“Ashamed! I don’t suppose that there is a girl in England so proud as I am at this minute.”
“I don’t know that there is anything to be proud of, but if you are not ashamed, why shouldn’t you show yourself? Marriage is an honourable state!” She could only pinch his arm, and do as he bade her.
Glomax in his tandem, and Lord Rufford in his drag, were rather late. First there came one or two hunting men out of the town, Runciman, Dr. Nupper, and the hunting saddler. Then there arrived Henry Stubbings with a string of horses, mounted by little boys, ready for his customers, and full of wailing to his friend Runciman. Here was nearly the end of March and the money he had seen since Christmas was little more, as he declared, than what he could put into his eye and see none the worse. “Charge ’em ten per cent interest,” said Runciman. “Then they thinks they can carry on for another year,” said Stubbings despondingly. While this was going on, Larry walked his favourite mare “Bicycle” on to the ground, dressed with the utmost care, but looking very moody, almost fierce, as though he did not wish anybody to speak to him. Tony Tuppett, who had known him since a boy, nodded at him affectionately, and said how glad he was to see him; — but even this was displeasing to Larry. He did not see the girls on the bridge, but took up his place near them. He was thinking so much of his own unhappiness and of what he believed others would say of him, that he saw almost nothing. There he sat on his mare, carrying out the purpose to which he had been led by Mary’s message, but wishing with all his heart that he was back again, hidden within his own house at the other side of the wood.
Mary, as soon as she saw him, blushed up to her eyes, then turning round looked with wistful eyes into the face of the man she was engaged to marry, and with rapid step walked across the bridge up to the side of Larry’s horse, and spoke to him with her sweet low voice. “Larry,” she said. He turned round to her very quickly, showing how much he was startled. Then she put up her hand to him, and of course he took it. “Larry, I am so glad to see you. Did papa give you a message?”
“Yes, Miss Masters. He told me, I know it all.”
“Say a kind word to me, Larry.”
“I— I— I— You know very well what’s in my mind. Though it were to kill me, I should wish you well”
“I hope you’ll have a good hunt, Larry.” Then she retired back to the bridge and again looked to her lover to know whether he would approve. There were so few there, and Larry had been so far apart from the others, that she was sure no one had heard the few words which had passed between them; nor could anyone have observed what she had done, unless it were old Nupper, or Mr. Runciman, or Tony Tuppett. But yet she thought that it perhaps was bold, and that he would be angry. But he came up to her, and placing himself between her and Kate, whispered into her ear, “Bravely done, my girl. After a little I will try to be as brave, but I could never do it as well.” Larry in the meantime had moved his mare away, and before the Master had arrived, was walking slowly up his own road to Chowton Farm.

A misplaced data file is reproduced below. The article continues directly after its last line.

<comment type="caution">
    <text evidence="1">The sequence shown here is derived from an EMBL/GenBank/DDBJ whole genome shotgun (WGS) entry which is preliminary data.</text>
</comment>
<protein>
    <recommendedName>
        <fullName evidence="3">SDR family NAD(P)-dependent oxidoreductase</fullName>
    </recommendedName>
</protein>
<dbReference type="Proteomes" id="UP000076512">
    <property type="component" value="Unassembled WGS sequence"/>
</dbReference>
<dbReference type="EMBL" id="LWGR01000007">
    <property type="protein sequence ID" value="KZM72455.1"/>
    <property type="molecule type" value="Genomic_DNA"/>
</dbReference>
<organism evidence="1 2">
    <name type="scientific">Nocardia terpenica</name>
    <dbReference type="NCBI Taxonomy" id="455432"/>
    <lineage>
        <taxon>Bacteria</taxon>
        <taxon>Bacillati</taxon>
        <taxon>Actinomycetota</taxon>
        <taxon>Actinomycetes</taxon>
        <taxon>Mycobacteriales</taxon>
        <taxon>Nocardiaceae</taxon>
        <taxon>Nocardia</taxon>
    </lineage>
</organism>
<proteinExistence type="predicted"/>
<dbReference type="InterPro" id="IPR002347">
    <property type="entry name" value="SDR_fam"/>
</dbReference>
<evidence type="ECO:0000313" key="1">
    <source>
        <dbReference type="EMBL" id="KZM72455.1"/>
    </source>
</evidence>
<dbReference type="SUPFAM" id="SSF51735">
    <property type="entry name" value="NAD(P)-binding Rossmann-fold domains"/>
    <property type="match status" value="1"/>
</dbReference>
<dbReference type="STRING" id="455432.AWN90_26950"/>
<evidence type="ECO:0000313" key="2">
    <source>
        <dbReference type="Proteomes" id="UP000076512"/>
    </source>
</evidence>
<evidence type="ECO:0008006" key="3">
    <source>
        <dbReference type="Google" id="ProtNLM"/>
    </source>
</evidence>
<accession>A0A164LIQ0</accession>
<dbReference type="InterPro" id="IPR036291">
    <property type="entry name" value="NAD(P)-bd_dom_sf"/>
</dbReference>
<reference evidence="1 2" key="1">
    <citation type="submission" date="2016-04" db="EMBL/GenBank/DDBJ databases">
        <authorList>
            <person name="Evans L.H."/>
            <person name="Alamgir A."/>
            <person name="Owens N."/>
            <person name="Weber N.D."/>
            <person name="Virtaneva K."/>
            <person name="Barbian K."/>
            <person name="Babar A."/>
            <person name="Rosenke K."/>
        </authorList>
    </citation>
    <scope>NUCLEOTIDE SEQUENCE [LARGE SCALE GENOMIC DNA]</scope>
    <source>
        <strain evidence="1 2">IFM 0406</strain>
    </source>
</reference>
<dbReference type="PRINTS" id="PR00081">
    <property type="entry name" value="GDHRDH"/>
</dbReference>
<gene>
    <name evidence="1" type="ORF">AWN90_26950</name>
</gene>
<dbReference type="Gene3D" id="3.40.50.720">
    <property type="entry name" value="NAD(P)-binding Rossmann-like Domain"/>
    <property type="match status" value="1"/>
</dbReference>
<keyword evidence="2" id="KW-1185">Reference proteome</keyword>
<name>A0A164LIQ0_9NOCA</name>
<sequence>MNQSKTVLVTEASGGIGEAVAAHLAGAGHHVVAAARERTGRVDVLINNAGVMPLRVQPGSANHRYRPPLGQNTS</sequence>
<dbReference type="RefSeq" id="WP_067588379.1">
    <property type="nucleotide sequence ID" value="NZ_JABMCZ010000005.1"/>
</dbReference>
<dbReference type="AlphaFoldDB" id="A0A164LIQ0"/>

The Captain was soon there, and Lord Rufford with his friends, and Harry Stubbings’ string, and Tony were set in motion. But before they stirred there was a consultation, to which Bean the gamekeeper was called — as to the safety of Dillsborough Wood. Dillsborough Wood had not been drawn yet since Scrobby’s poison had taken effect on the old fox, and there were some few who affected to think that there still might be danger. Among these was the Master himself, who asked Fred Botsey with a sneer whether he thought that such hounds as those were to be picked up at every corner. But Bean again offered to eat any herring that might be there, poison included, and Lord Rufford laughed at the danger. “It’s no use my having foxes, Glomax, if you won’t draw the cover.” This the Lord said with a touch of anger, and the Lord’s anger, if really roused, might be injurious. It was therefore decided that the hounds should again be put through the Bragton shrubberies — just for compliment to the new squire; and that then they should go off to Dillsborough Wood as rapidly as might be.
Larry walked his beast all the way up home very slowly, and getting off her, put her into the stable and went into the house.
“Is anything wrong?” asked the mother.
“Everything is wrong.” Then he stood with his back to the kitchen fire for nearly half an hour without speaking a word. He was trying to force himself to follow out her idea of manliness, and telling himself that it was impossible. The first tone of her voice, the first glance at her face, had driven him home. Why had she called him Larry again and again, so tenderly, in that short moment, and looked at him with those loving eyes? Then he declared to himself, without uttering a word, that she did not understand anything about it; she did not comprehend the fashion of his love when she thought, as she did think, that a soft word would be compensation. He looked round to see if his mother or the servant were there, and when he found that the coast was clear, he dashed his hands to his eyes and knocked away the tears. He threw up both his arms and groaned, and then he remembered her message, “Bid him be a man.”